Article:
Prepare your body for pregnancy: Sponsored
Special to The Union
If welcoming a baby into the family could be on the horizon for you, there are steps you should take now to ensure the health of your baby – and maybe an easier pregnancy for yourself!
Why is early preparation important? You probably won’t know you’re pregnant for three to four weeks after conception. By that point, your baby is already forming major organs and structures. Some medicines, illness or bad habits can affect your baby before you even see the positive sign on the pregnancy test.
To be safe, take a few simple steps to ensure your body is ready for baby. The first step should be to see your doctor and discuss your plans for pregnancy. Get a checkup to ensure that you are healthy and your body is ready for the demands of pregnancy.
Your doctor will probably talk to you about the importance of exercising. Regular, moderate exercise is good for you and should be continued during pregnancy.
Do not get overheated, however, and avoid hot tubs in early pregnancy. And, of course, make sure your doctor is OK with your exercise plan.
You should also pay special attention to what you are eating. A diet rich with fruits and vegetables, as well as low-fat dairy products, is highly recommended for all women. Foods containing iron and calcium (milk, fortified breads and juices and green, leafy vegetables) are especially important for pregnant women.
Folic acid intake is critical. Women who are pregnant or planning to get pregnant should take 400 mg of folic acid every day before and during pregnancy.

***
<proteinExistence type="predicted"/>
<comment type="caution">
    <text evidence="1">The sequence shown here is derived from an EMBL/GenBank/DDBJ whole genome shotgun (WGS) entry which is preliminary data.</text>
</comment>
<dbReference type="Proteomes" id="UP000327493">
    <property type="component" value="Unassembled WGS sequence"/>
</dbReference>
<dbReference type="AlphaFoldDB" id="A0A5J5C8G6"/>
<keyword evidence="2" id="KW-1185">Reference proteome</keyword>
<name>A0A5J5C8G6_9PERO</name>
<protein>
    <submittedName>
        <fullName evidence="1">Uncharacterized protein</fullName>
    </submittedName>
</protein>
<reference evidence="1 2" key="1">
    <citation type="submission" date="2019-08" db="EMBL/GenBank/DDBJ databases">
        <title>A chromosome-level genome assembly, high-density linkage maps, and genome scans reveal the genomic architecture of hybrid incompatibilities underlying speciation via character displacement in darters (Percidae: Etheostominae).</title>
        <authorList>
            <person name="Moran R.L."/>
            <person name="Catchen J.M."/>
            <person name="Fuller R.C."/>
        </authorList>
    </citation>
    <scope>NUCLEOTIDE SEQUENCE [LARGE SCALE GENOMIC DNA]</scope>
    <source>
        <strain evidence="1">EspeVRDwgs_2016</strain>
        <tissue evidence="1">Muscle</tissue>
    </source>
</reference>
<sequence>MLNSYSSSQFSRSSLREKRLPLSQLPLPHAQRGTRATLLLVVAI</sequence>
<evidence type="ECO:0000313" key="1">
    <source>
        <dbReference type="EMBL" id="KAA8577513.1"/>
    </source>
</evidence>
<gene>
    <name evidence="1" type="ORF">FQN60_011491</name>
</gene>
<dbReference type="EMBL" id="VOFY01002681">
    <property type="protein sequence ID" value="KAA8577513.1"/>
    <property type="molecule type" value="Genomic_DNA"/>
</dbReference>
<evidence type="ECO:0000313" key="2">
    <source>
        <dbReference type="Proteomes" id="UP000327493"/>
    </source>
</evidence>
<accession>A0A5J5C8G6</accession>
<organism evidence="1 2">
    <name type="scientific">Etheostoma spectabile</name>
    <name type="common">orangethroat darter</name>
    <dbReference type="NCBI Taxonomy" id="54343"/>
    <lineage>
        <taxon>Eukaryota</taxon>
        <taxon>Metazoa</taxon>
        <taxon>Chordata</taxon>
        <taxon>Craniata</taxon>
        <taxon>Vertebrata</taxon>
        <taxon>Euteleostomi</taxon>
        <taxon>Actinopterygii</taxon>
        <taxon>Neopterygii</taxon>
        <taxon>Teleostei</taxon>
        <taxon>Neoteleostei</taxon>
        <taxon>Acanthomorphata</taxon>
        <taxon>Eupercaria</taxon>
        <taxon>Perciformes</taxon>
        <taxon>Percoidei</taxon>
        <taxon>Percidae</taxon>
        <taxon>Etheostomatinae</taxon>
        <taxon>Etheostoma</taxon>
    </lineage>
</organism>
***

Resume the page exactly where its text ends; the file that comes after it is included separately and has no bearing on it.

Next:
This important vitamin helps prevent birth defects of the brain and spinal cord. Multivitamins are also safe for pregnant women.
It is highly recommended that women reach the recommended weight for their height prior to getting pregnant. Women who are very overweight or underweight tend to have more complications during pregnancy. That said, once you see the positive pregnancy test, your focus should be on eating a healthy diet and NOT on losing weight.
Caffeine consumption should also be monitored. If you are a big coffee or caffeinated soda drinker, now is the time to cut back.
Pregnant women should not drink more than two cups of coffee or six glasses of tea or soda per day.
It goes without saying that smoking is never good for you and is especially harmful to an unborn fetus. If you smoke, stop before getting pregnant. Smoking, like alcohol and illegal drugs, can cause birth defects in your baby. Pregnant women should also avoid exposure to toxic substances and chemicals both at work and at home.
Lastly, be sure you are up to date on your immunizations prior to getting pregnant. Some, like the MMR (measles, mumps and rubella) must be given one month prior to getting pregnant.
Pregnant women are also considered a high-risk group for the flu, so be sure to talk to your doctor about getting a flu shot.
For more information on preparing your body, your family and your life for pregnancy and motherhood, attend Sierra Nevada Memorial Hospital’s Preconceptions – our upcoming free event full of information, fun and goodies! Register at DignityHealth.org/Preconceptions.
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